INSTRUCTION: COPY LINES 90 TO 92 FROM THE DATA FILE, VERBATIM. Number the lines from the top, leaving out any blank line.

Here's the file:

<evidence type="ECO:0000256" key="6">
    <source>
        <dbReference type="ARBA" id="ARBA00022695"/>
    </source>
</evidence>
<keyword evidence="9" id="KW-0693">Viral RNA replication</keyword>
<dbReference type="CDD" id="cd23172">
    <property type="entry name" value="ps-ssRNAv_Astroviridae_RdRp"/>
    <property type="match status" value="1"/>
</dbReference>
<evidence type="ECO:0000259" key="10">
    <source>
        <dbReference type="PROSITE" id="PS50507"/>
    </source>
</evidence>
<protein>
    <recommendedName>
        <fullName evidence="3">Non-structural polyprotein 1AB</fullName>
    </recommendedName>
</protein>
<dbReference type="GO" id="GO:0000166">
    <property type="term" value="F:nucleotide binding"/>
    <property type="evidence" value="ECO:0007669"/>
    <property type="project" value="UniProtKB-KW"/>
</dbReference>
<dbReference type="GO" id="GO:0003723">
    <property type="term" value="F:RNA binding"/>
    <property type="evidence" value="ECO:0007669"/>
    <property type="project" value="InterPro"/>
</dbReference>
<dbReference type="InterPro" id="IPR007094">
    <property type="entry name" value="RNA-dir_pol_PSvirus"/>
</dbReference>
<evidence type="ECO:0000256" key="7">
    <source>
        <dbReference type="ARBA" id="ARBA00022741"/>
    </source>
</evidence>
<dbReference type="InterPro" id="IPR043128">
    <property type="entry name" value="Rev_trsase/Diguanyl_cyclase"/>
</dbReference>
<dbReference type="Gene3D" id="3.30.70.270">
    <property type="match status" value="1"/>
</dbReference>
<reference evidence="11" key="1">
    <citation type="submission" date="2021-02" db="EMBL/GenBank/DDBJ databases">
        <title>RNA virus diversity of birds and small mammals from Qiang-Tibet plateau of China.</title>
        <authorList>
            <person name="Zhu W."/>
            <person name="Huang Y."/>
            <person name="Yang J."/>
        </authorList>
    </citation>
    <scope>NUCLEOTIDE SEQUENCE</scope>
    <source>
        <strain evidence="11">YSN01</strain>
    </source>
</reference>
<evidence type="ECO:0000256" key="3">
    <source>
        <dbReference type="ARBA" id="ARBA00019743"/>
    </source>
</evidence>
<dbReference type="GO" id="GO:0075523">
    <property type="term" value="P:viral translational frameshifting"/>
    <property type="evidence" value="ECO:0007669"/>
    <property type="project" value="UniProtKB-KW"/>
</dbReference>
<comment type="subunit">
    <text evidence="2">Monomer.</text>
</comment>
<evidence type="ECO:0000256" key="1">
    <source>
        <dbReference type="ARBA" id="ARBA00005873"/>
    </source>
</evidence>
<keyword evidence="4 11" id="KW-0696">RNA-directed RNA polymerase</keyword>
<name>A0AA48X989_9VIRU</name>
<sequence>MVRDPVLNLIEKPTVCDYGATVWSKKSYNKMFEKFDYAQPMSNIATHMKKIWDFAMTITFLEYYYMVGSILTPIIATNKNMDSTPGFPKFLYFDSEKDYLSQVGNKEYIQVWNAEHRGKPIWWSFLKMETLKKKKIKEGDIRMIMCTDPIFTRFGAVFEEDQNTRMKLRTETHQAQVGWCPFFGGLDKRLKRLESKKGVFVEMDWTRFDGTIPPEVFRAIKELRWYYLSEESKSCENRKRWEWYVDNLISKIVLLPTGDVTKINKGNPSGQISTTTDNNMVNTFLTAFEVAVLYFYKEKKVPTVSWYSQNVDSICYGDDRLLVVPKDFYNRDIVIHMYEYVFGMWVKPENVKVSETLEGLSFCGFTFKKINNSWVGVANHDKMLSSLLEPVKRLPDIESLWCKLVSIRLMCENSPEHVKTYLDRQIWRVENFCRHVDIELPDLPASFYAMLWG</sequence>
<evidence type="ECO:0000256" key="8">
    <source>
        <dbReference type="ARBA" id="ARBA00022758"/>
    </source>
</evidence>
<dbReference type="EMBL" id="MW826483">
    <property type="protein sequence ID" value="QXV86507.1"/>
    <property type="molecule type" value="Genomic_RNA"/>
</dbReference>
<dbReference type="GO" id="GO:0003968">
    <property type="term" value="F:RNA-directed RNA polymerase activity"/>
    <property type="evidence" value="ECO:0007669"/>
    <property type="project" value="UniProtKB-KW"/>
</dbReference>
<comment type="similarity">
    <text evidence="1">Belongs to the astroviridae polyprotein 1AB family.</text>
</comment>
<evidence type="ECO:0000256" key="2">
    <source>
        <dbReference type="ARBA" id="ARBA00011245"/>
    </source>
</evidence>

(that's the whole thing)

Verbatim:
    <property type="term" value="F:RNA-directed RNA polymerase activity"/>
    <property type="evidence" value="ECO:0007669"/>
    <property type="project" value="UniProtKB-KW"/>